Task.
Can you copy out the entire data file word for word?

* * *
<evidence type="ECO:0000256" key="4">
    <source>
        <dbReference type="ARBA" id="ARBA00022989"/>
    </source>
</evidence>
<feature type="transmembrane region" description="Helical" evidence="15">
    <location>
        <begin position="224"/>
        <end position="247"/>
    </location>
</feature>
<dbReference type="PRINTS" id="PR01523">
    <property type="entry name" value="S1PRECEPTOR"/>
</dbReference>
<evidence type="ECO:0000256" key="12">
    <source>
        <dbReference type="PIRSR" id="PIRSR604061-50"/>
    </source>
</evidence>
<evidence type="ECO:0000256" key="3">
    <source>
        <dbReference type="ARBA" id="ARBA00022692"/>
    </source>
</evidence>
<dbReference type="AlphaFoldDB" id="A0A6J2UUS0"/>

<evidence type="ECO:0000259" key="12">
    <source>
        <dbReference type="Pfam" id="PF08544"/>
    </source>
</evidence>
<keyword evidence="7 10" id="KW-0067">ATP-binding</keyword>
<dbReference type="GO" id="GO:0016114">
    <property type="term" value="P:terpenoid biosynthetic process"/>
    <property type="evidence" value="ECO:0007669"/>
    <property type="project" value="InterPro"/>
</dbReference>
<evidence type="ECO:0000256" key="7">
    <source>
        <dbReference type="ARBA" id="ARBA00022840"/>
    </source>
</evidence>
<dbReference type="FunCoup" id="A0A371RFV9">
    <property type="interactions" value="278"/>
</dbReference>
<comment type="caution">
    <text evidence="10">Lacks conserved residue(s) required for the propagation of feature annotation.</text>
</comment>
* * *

<evidence type="ECO:0000256" key="4">
    <source>
        <dbReference type="ARBA" id="ARBA00022989"/>
    </source>
</evidence>
<feature type="transmembrane region" description="Helical" evidence="15">
    <location>
        <begin position="224"/>
        <end position="247"/>
    </location>
</feature>
<dbReference type="PRINTS" id="PR01523">
    <property type="entry name" value="S1PRECEPTOR"/>
</dbReference>
<evidence type="ECO:0000256" key="12">
    <source>
        <dbReference type="PIRSR" id="PIRSR604061-50"/>
    </source>
</evidence>
<evidence type="ECO:0000256" key="3">
    <source>
        <dbReference type="ARBA" id="ARBA00022692"/>
    </source>
</evidence>
<dbReference type="AlphaFoldDB" id="A0A6J2UUS0"/>

<evidence type="ECO:0000259" key="12">
    <source>
        <dbReference type="Pfam" id="PF08544"/>
    </source>
</evidence>
<keyword evidence="7 10" id="KW-0067">ATP-binding</keyword>
<dbReference type="GO" id="GO:0016114">
    <property type="term" value="P:terpenoid biosynthetic process"/>
    <property type="evidence" value="ECO:0007669"/>
    <property type="project" value="InterPro"/>
</dbReference>
<evidence type="ECO:0000256" key="7">
    <source>
        <dbReference type="ARBA" id="ARBA00022840"/>
    </source>
</evidence>
<dbReference type="FunCoup" id="A0A371RFV9">
    <property type="interactions" value="278"/>
</dbReference>
<comment type="caution">
    <text evidence="10">Lacks conserved residue(s) required for the propagation of feature annotation.</text>
</comment>